Expected Council Action
In March, the Council is due to extend the UN Assistance Mission in Somalia (UNSOM) before the current mandate expires on 30 March.
Key Recent Developments
On 28 January, Michael Keating, the Secretary-General’s new Special Representative for Somalia, who succeeded Nicholas Kay in January, and Francisco Caetano José Madeira, the new Special Representative of the AU for Somalia and head of the AU Mission in Somalia (AMISOM), briefed the Council. The day before, the Somali government announced that it had made a decision on the model for the electoral process. According to the so-called Mogadishu Declaration agreed by the National Consultative Forum on 16 December 2015, the electoral model should have been presented at a ceremony in Kismayo on 10 January. The delay in reaching an agreement had caused concern among Somalia’s international partners, who had called for a decision to be made before the 28 January Council meeting, but up until the last minute it was unclear whether this would happen.
In his briefing, Keating referred to the decision on the electoral model as a watershed moment. He said that the model entailed a lower house of 275 members, based on the 4.5 power-sharing formula, which gives an equal share to each of the four major clans while a coalition of smaller clans gets half a share, and an upper house of 54 members, based on equal representation of the federal member states and the allocation of additional seats to Puntland and Somaliland. He stressed, however, that much work remained to agree on details regarding implementation of the model, and a political road map for the period 2016 to 2020 with universal elections as the end goal. He noted the importance of continued international support, including from the Council.
Madeira also welcomed progress on the political front, but referring to the two most recent attacks by the Islamist rebel group Al-Shabaab—the 15 January attack against the AMISOM base in El-Adde and the 22 January attack against a restaurant in Mogadishu, which were condemned in two separate Council press statements—he acknowledged that the security situation remained difficult and that AMISOM’s capacity was overstretched. In order to strengthen implementation of AMISOM’s mandate, Madeira called for enhanced international support for the creation of a capable, legitimate and inclusive Somali National Army (SNA); better coordination among AMISOM, UNSOM and the UN Support Office in Somalia (UNSOS); and the provision of additional enablers to the mission, such as helicopters.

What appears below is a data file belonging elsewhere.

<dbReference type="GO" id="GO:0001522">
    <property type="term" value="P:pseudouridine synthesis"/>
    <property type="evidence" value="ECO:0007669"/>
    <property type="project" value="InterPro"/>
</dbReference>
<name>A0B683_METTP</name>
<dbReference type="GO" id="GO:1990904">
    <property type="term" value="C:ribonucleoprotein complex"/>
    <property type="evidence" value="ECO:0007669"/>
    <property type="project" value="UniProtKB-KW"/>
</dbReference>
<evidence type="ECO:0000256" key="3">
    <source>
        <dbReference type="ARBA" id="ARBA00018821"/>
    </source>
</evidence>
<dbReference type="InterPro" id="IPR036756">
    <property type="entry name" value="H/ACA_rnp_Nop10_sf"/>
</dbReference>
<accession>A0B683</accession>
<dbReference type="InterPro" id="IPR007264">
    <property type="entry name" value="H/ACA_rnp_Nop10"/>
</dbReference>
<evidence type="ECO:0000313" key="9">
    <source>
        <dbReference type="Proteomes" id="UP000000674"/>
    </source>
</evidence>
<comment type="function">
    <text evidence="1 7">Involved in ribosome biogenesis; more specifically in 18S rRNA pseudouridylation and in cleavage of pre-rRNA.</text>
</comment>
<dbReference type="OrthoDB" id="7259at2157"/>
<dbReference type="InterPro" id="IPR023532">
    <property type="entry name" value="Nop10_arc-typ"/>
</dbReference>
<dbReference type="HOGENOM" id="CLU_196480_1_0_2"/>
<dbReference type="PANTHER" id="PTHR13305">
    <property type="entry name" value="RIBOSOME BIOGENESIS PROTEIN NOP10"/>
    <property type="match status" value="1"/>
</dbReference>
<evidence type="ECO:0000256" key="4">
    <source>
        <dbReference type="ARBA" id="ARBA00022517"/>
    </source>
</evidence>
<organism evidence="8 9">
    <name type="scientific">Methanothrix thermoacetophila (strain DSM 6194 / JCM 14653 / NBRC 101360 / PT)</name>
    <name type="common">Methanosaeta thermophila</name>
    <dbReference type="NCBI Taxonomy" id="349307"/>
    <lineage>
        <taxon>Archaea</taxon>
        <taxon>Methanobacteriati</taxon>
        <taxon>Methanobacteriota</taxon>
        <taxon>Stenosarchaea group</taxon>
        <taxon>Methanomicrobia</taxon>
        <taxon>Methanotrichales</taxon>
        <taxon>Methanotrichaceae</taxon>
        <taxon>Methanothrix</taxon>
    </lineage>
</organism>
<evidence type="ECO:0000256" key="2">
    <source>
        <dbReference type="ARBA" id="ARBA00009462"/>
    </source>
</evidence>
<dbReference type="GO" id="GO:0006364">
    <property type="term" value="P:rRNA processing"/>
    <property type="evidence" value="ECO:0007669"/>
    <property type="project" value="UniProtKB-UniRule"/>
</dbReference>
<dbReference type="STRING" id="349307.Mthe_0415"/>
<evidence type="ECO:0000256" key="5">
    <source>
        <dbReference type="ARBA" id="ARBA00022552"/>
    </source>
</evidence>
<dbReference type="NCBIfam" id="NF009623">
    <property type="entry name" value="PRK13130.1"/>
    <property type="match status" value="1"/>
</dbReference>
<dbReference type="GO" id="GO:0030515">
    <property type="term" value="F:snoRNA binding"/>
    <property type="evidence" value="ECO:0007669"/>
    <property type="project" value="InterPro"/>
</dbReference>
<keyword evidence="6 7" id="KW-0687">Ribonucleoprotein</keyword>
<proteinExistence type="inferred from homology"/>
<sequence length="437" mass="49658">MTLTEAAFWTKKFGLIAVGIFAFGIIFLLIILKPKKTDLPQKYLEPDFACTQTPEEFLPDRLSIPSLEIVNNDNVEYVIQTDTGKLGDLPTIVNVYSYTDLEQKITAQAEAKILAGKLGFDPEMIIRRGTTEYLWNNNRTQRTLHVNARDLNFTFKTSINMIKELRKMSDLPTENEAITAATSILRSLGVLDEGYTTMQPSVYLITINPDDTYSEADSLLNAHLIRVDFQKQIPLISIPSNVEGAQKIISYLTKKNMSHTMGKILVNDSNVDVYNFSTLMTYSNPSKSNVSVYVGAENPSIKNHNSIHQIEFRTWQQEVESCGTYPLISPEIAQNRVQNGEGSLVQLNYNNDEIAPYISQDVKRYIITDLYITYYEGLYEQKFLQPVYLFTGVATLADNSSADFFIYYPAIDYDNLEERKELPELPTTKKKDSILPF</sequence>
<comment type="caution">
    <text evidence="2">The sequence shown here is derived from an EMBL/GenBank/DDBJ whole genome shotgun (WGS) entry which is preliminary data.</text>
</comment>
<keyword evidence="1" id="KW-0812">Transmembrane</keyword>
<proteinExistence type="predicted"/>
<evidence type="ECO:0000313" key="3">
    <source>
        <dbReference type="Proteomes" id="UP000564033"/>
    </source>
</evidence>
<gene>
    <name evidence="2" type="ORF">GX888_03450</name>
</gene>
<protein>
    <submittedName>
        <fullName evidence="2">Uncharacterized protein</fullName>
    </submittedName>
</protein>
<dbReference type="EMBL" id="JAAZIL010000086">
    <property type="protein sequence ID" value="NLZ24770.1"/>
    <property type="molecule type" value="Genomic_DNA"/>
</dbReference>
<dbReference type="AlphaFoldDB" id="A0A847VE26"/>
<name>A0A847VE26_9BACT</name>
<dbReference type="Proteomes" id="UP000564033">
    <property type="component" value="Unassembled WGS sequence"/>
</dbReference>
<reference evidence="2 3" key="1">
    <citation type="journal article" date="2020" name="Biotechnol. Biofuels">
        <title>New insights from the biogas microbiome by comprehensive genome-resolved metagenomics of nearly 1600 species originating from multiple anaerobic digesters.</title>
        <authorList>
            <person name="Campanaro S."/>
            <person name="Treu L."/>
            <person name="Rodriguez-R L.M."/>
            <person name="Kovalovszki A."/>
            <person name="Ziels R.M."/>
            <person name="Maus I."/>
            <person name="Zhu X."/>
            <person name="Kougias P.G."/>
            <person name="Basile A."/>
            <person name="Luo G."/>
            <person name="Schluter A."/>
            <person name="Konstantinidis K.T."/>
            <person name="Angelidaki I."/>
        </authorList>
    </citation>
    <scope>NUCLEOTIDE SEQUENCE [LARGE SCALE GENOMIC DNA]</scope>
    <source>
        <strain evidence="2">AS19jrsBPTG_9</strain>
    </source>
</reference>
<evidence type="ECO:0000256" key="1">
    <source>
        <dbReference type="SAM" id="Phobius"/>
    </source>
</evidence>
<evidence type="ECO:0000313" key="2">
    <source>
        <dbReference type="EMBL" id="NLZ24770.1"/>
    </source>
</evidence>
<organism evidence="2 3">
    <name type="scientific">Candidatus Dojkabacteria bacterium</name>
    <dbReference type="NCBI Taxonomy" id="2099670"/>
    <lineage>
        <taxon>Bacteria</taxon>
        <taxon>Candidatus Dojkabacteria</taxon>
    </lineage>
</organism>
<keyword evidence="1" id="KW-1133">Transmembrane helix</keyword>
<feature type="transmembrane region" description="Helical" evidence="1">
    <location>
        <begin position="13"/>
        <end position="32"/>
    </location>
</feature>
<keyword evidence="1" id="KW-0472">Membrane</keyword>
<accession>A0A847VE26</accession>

He announced that the AU would organise a summit meeting for the troop-contributing countries (TCCs) to discuss command and control issues, the provision of additional enablers and enhanced overall coordination. (The meeting was held on 28 February.) In addition, highlighting the funding gap resulting from the EU’s decision to cut the allowances for uniformed personnel by 20 percent as of 1 January, Madeira urged the Council to consider alternative funding mechanisms to support AMISOM, including financial support from the UN, individual Council members and other stakeholders.
In a press statement on the day of the meeting, Council members welcomed the decision on an electoral model and the government’s commitment to hold an electoral process in 2016, while recalling their expectation that there should be no further extension of the electoral timelines and underlining the importance of completing the electoral process and the constitutional review. They reiterated their condemnation of the recent Al-Shabaab attacks, underlined the importance of continuing offensive operations against the rebel group by AMISOM and the SNA “in a well-coordinated manner and in line with the qualitative improvements requested” in resolution 2232, and welcomed the planned AMISOM TCC meeting. They also stressed the importance of rapidly developing the capacity of the SNA as well as Somali police.
On 18 February, Kenya announced that it had killed Al-Shabaab’s deputy commander, Mahad Karate, in an 8 February airstrike, along with 42 other Al-Shabaab fighters. Karate was believed to have played a major role in the 15 January attack against AMISOM. On 19 February, the AU said that Ethiopia and Kenya had offered to deploy helicopters to AMISOM. (The Council has authorised the deployment of up to 12 military helicopters, but at present the mission has none.) It is understood that the offer is for a total of six helicopters.
On 23 and 24 February, the high-level partnership forum met in Istanbul to review progress against the New Deal Compact for Somalia agreed in September 2013. In a communiqué covering all relevant issues, participants underlined among other things the importance of a timely implementation of the electoral process and their strong expectation that there should be no extension of the term limits of the legislature and executive. They urged the government and regional authorities to make every effort to ensure that Puntland would participate in the electoral process. (Puntland has not accepted the electoral model and was not present at the forum.)
The humanitarian situation seemed to deteriorate. On 8 February, the Office of the Resident and Humanitarian Coordinator for Somalia said that the food insecurity and malnutrition situation was alarming, with 4.7 million, or almost 40 percent, of the Somali population in need of humanitarian assistance. It noted that the level of malnutrition was particularly severe among children, with nearly 305,000 acutely malnourished children under the age of five.